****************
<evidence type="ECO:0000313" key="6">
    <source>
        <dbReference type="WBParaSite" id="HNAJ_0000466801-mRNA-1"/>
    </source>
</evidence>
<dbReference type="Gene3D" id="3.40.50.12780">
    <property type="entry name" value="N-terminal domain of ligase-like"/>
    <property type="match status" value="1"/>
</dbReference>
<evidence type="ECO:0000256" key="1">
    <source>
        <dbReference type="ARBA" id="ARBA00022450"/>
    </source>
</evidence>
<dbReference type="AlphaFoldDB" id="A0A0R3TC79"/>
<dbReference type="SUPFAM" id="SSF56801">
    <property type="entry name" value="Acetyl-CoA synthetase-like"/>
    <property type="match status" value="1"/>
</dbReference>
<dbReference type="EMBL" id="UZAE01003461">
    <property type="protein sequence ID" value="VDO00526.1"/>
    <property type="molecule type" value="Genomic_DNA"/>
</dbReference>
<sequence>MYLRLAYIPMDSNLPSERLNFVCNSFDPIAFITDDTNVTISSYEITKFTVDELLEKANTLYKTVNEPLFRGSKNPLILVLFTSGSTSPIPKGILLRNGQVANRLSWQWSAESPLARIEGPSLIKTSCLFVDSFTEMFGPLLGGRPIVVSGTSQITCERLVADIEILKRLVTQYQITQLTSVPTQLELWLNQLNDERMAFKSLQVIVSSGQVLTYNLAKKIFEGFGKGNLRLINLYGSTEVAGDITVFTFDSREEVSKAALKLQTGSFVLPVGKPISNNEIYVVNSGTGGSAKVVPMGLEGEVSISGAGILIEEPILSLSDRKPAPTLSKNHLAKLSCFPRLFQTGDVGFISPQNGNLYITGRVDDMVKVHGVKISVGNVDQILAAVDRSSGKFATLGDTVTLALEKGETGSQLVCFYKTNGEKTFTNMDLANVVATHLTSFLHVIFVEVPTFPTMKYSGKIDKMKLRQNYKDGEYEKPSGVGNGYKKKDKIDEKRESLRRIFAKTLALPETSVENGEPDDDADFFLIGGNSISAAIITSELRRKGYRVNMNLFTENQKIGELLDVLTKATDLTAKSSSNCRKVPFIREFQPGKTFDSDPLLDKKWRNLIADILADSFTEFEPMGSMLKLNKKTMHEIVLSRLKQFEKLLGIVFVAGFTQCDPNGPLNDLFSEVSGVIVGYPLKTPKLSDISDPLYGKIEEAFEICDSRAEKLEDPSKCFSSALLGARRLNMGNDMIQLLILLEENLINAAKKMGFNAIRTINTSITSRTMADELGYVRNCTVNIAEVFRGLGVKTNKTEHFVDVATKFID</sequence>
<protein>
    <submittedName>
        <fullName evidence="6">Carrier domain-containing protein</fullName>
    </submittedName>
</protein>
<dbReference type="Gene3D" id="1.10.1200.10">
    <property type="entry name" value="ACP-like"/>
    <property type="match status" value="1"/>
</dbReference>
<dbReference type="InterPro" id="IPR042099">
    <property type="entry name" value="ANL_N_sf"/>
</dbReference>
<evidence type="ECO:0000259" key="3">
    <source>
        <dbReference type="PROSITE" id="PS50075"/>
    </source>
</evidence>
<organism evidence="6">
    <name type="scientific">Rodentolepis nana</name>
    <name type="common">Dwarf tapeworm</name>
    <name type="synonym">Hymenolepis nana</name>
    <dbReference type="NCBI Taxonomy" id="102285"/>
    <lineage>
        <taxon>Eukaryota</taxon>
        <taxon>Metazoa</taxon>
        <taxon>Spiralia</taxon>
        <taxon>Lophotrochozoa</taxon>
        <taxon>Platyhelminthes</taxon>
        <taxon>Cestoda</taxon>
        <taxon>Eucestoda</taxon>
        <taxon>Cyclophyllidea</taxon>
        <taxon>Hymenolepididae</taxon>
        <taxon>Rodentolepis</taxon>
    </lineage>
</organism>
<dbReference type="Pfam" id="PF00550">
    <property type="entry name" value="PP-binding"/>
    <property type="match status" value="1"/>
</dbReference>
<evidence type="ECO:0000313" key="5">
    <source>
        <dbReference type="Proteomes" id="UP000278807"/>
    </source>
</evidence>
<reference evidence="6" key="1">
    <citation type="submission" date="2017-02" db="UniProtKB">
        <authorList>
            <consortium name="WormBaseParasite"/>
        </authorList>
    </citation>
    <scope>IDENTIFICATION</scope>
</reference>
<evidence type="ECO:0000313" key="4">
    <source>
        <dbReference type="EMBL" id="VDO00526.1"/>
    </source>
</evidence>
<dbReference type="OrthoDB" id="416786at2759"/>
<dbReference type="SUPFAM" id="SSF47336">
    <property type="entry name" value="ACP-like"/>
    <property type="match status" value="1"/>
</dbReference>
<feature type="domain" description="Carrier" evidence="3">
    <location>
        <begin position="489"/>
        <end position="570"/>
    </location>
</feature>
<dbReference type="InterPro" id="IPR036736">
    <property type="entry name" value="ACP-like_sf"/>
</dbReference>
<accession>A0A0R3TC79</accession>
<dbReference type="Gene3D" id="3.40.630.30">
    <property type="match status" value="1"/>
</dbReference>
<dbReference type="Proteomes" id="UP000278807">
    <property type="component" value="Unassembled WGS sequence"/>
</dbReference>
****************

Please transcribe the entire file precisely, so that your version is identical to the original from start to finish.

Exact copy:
<evidence type="ECO:0000313" key="6">
    <source>
        <dbReference type="WBParaSite" id="HNAJ_0000466801-mRNA-1"/>
    </source>
</evidence>
<dbReference type="Gene3D" id="3.40.50.12780">
    <property type="entry name" value="N-terminal domain of ligase-like"/>
    <property type="match status" value="1"/>
</dbReference>
<evidence type="ECO:0000256" key="1">
    <source>
        <dbReference type="ARBA" id="ARBA00022450"/>
    </source>
</evidence>
<dbReference type="AlphaFoldDB" id="A0A0R3TC79"/>
<dbReference type="SUPFAM" id="SSF56801">
    <property type="entry name" value="Acetyl-CoA synthetase-like"/>
    <property type="match status" value="1"/>
</dbReference>
<dbReference type="EMBL" id="UZAE01003461">
    <property type="protein sequence ID" value="VDO00526.1"/>
    <property type="molecule type" value="Genomic_DNA"/>
</dbReference>
<sequence>MYLRLAYIPMDSNLPSERLNFVCNSFDPIAFITDDTNVTISSYEITKFTVDELLEKANTLYKTVNEPLFRGSKNPLILVLFTSGSTSPIPKGILLRNGQVANRLSWQWSAESPLARIEGPSLIKTSCLFVDSFTEMFGPLLGGRPIVVSGTSQITCERLVADIEILKRLVTQYQITQLTSVPTQLELWLNQLNDERMAFKSLQVIVSSGQVLTYNLAKKIFEGFGKGNLRLINLYGSTEVAGDITVFTFDSREEVSKAALKLQTGSFVLPVGKPISNNEIYVVNSGTGGSAKVVPMGLEGEVSISGAGILIEEPILSLSDRKPAPTLSKNHLAKLSCFPRLFQTGDVGFISPQNGNLYITGRVDDMVKVHGVKISVGNVDQILAAVDRSSGKFATLGDTVTLALEKGETGSQLVCFYKTNGEKTFTNMDLANVVATHLTSFLHVIFVEVPTFPTMKYSGKIDKMKLRQNYKDGEYEKPSGVGNGYKKKDKIDEKRESLRRIFAKTLALPETSVENGEPDDDADFFLIGGNSISAAIITSELRRKGYRVNMNLFTENQKIGELLDVLTKATDLTAKSSSNCRKVPFIREFQPGKTFDSDPLLDKKWRNLIADILADSFTEFEPMGSMLKLNKKTMHEIVLSRLKQFEKLLGIVFVAGFTQCDPNGPLNDLFSEVSGVIVGYPLKTPKLSDISDPLYGKIEEAFEICDSRAEKLEDPSKCFSSALLGARRLNMGNDMIQLLILLEENLINAAKKMGFNAIRTINTSITSRTMADELGYVRNCTVNIAEVFRGLGVKTNKTEHFVDVATKFID</sequence>
<protein>
    <submittedName>
        <fullName evidence="6">Carrier domain-containing protein</fullName>
    </submittedName>
</protein>
<dbReference type="Gene3D" id="1.10.1200.10">
    <property type="entry name" value="ACP-like"/>
    <property type="match status" value="1"/>
</dbReference>
<dbReference type="InterPro" id="IPR042099">
    <property type="entry name" value="ANL_N_sf"/>
</dbReference>
<evidence type="ECO:0000259" key="3">
    <source>
        <dbReference type="PROSITE" id="PS50075"/>
    </source>
</evidence>
<organism evidence="6">
    <name type="scientific">Rodentolepis nana</name>
    <name type="common">Dwarf tapeworm</name>
    <name type="synonym">Hymenolepis nana</name>
    <dbReference type="NCBI Taxonomy" id="102285"/>
    <lineage>
        <taxon>Eukaryota</taxon>
        <taxon>Metazoa</taxon>
        <taxon>Spiralia</taxon>
        <taxon>Lophotrochozoa</taxon>
        <taxon>Platyhelminthes</taxon>
        <taxon>Cestoda</taxon>
        <taxon>Eucestoda</taxon>
        <taxon>Cyclophyllidea</taxon>
        <taxon>Hymenolepididae</taxon>
        <taxon>Rodentolepis</taxon>
    </lineage>
</organism>
<dbReference type="Pfam" id="PF00550">
    <property type="entry name" value="PP-binding"/>
    <property type="match status" value="1"/>
</dbReference>
<evidence type="ECO:0000313" key="5">
    <source>
        <dbReference type="Proteomes" id="UP000278807"/>
    </source>
</evidence>
<reference evidence="6" key="1">
    <citation type="submission" date="2017-02" db="UniProtKB">
        <authorList>
            <consortium name="WormBaseParasite"/>
        </authorList>
    </citation>
    <scope>IDENTIFICATION</scope>
</reference>
<evidence type="ECO:0000313" key="4">
    <source>
        <dbReference type="EMBL" id="VDO00526.1"/>
    </source>
</evidence>
<dbReference type="OrthoDB" id="416786at2759"/>
<dbReference type="SUPFAM" id="SSF47336">
    <property type="entry name" value="ACP-like"/>
    <property type="match status" value="1"/>
</dbReference>
<feature type="domain" description="Carrier" evidence="3">
    <location>
        <begin position="489"/>
        <end position="570"/>
    </location>
</feature>
<dbReference type="InterPro" id="IPR036736">
    <property type="entry name" value="ACP-like_sf"/>
</dbReference>
<accession>A0A0R3TC79</accession>
<dbReference type="Gene3D" id="3.40.630.30">
    <property type="match status" value="1"/>
</dbReference>
<dbReference type="Proteomes" id="UP000278807">
    <property type="component" value="Unassembled WGS sequence"/>
</dbReference>